May 28, 2015 at 1:27 pm EDT | by Peter Rosenstein
Joy in the streets of Ireland
Dublin, Ireland, gay news, Washington Blade

Dublin, Ireland (Photo by Giuseppe Milo; courtesy Wikimedia Commons)

There was joy in the streets of Dublin as the announcement was made voters overwhelmingly chose to change the Constitution in Ireland to allow for same-sex civil marriage. It was reported the vote was 1,201,607 for and 734,300 against. The population of Ireland is 4.5 million and 84 percent of the nation identifies as Catholic. This is an unprecedented step forward for LGBT equality as Ireland is the first nation to approve marriage equality by a vote of the people.

In the United States most individual states are much larger than the entire country of Ireland. We don’t have national referenda like they do. So while nearly all polling is now showing close to 60 percent of Americans support marriage equality, were we to continue to leave it to individual states to decide many would still say no which is why the issue is in front of the Supreme Court. It is also the case many believe the rights of a minority should never be left to a vote of the majority.

As was the case in Loving v. Virginia more than 50 years ago when the Supreme Court decided inter-racial marriage was a right guaranteed under the Constitution, the court in Obergefell v. Hodges is being asked to decide whether same-sex marriage is also a right under the Constitution. In this case, the justices will be looking at two issues: whether the Constitution of the United States implicitly allows same-sex marriage and, if not, do same-sex marriages in states that allow them need to be recognized in other states that don’t. If the court decides they are implicitly allowed by the Constitution then individual states can’t vote to ban them under their own constitutions.

The court in their decision will not be impinging on any religion. They will not be instructing any particular religion to perform or recognize same-sex marriages; rather that those same-sex couples who marry under civil law will be accorded every benefit and have every responsibility of anyone else marrying under civil law. I hope Justice Scalia will take note of all this but I wouldn’t recommend anyone hold their breath for that.

Currently by votes in some states, legislative action in some, and court rulings in others, 37 states and the District of Columbia recognize same-sex marriages. Recently, when officiating at a same-sex marriage in the District of Columbia, Justice Ruth Bader Ginsburg stated she is declaring the couple married under rights granted by the both the Constitution of the United States and the laws of the District of Columbia. In many ways, Justice Ginsburg has made it clear how she will vote on this issue. Many are hoping Justice Kennedy will vote with her.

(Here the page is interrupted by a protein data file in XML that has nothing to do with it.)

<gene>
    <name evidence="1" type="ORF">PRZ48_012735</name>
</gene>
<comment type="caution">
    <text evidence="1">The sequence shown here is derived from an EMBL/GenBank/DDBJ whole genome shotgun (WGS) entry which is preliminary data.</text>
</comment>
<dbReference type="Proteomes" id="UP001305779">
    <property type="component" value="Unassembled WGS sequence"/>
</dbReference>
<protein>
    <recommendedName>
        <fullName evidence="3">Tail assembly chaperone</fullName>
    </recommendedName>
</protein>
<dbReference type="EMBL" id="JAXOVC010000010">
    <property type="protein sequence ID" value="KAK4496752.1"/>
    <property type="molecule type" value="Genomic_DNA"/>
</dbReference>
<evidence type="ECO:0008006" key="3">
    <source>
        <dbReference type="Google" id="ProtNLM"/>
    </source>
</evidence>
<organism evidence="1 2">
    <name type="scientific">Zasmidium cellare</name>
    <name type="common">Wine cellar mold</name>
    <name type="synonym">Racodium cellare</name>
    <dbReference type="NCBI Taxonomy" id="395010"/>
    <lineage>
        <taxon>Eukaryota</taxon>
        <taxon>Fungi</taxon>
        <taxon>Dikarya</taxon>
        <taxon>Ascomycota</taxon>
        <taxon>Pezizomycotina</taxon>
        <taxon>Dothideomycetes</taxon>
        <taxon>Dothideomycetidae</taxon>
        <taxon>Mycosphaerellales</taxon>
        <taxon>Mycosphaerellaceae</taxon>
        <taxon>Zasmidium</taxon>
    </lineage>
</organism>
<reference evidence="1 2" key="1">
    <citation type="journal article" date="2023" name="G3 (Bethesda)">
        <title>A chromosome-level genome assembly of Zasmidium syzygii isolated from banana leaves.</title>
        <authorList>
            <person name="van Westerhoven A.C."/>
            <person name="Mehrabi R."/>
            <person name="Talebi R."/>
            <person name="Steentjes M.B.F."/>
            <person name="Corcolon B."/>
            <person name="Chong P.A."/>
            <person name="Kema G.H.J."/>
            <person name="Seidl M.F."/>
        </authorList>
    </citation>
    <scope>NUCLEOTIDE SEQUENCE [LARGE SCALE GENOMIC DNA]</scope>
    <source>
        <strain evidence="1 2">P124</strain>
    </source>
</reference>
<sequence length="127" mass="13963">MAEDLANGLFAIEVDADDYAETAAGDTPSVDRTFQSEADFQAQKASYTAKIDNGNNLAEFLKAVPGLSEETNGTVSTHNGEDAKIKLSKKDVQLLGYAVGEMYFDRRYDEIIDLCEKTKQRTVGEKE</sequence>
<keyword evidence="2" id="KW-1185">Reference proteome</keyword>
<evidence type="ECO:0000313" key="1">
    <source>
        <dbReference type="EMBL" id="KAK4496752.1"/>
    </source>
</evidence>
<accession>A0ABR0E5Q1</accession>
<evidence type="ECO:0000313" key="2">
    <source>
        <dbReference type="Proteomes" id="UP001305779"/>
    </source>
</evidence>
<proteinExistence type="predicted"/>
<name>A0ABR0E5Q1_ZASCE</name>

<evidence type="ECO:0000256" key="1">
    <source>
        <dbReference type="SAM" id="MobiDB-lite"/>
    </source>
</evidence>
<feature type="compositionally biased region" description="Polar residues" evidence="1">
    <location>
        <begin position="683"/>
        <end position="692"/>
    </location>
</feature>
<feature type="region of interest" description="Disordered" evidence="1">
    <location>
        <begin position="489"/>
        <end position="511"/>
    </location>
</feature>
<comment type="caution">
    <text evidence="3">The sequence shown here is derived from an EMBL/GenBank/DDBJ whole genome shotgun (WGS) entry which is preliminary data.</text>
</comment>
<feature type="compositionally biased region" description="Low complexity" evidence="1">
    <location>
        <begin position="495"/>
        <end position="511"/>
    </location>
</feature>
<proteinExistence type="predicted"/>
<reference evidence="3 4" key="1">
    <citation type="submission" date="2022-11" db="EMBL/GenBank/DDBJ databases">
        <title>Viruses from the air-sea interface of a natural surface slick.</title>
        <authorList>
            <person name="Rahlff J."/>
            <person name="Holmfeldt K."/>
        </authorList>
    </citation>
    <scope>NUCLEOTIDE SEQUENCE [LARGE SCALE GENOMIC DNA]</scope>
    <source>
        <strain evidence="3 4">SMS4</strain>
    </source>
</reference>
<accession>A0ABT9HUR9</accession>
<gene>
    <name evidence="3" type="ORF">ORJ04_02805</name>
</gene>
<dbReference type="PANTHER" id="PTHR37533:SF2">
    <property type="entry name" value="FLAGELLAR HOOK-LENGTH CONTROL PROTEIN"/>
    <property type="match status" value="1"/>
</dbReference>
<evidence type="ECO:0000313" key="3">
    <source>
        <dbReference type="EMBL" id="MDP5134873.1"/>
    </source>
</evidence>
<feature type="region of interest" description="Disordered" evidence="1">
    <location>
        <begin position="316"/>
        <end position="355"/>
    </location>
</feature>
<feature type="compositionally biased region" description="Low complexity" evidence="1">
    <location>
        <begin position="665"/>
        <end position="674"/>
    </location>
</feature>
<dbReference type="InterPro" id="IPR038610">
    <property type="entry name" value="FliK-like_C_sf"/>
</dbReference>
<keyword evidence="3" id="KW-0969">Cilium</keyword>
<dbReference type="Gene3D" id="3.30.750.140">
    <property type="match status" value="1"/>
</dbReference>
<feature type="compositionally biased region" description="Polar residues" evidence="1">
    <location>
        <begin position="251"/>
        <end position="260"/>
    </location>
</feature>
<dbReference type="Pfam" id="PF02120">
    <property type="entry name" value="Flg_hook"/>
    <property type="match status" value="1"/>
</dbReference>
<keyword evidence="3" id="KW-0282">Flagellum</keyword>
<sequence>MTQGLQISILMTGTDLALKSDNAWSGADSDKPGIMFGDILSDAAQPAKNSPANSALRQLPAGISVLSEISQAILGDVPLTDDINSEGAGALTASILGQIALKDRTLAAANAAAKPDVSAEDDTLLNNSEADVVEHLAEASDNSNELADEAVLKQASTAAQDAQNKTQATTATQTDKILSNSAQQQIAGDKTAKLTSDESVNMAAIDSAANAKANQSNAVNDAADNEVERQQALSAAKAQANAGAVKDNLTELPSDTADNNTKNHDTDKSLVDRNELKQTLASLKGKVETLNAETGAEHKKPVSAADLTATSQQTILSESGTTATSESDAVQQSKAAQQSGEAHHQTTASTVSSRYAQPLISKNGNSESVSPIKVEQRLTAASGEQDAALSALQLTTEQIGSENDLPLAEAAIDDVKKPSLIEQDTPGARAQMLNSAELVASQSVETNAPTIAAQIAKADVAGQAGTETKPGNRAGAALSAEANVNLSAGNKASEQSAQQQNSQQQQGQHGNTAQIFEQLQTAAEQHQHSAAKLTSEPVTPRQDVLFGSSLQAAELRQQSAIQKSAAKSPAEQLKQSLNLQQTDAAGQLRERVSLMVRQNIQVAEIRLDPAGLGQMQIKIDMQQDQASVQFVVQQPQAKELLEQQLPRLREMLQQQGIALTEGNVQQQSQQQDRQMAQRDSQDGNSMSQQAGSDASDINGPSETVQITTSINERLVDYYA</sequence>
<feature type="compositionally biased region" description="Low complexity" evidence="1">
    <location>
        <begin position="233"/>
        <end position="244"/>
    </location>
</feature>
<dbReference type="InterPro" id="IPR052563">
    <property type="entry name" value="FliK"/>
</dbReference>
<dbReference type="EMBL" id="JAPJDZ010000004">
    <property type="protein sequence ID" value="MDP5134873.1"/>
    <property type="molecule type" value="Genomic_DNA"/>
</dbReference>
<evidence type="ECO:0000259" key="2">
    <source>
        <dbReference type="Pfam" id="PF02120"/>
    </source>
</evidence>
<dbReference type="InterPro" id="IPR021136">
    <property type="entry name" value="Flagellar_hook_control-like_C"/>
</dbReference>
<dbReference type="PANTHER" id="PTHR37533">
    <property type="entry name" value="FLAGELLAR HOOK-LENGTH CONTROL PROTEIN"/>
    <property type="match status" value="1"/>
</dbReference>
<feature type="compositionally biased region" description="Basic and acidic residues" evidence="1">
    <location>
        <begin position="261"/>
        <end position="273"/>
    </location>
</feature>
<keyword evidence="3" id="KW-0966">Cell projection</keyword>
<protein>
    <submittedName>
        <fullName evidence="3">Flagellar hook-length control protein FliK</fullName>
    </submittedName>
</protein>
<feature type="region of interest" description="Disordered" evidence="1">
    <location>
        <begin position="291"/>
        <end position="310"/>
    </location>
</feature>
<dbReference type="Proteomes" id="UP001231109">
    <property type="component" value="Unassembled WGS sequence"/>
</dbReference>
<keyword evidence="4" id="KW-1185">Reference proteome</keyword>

Watching the crowds in Dublin rejoice when the decision was announced, you can only anticipate the celebration that will happen in June, both in front of the Supreme Court and across the nation, if the decision is what most anticipate and civil same-sex marriage is declared legal across the land, protected by the Constitution.

If the decision of the court is positive, then the definitive book on the fight for marriage equality can finally be written. Thus far very few of the stories have been put on paper and some of those that have aren’t very accurate. There are those who fought in obscurity for years to reach this day and their stories must be told. The state-by-state fights and hundreds of leaders in each of those states need to be recognized if history is to be accurately portrayed. While a few couples, and they are brave, became the faces of the movement many fought valiantly behind the scenes, day in and day out for many years and without them all the successes wouldn’t have occurred.

What must be recognized if we win this battle is how far and how fast the civil rights movement of the LGBT community has progressed since the Stonewall Riots in 1969. We must remember while we hope to have our right to marriage recognized this June, women still aren’t explicitly recognized in the Constitution and the nation never passed an Equal Rights Amendment.

It can only be hoped in our lifetime that a comprehensive civil and human rights bill for the LGBT community will be passed by Congress, that our culture will evolve to the stage where women are actually treated as equal and we see an end to racism and discrimination.

 

Peter Rosenstein is a longtime LGBT and Democratic Party activist.

Comments are closed
© Copyright Brown, Naff, Pitts Omnimedia, Inc. 2019. All rights reserved.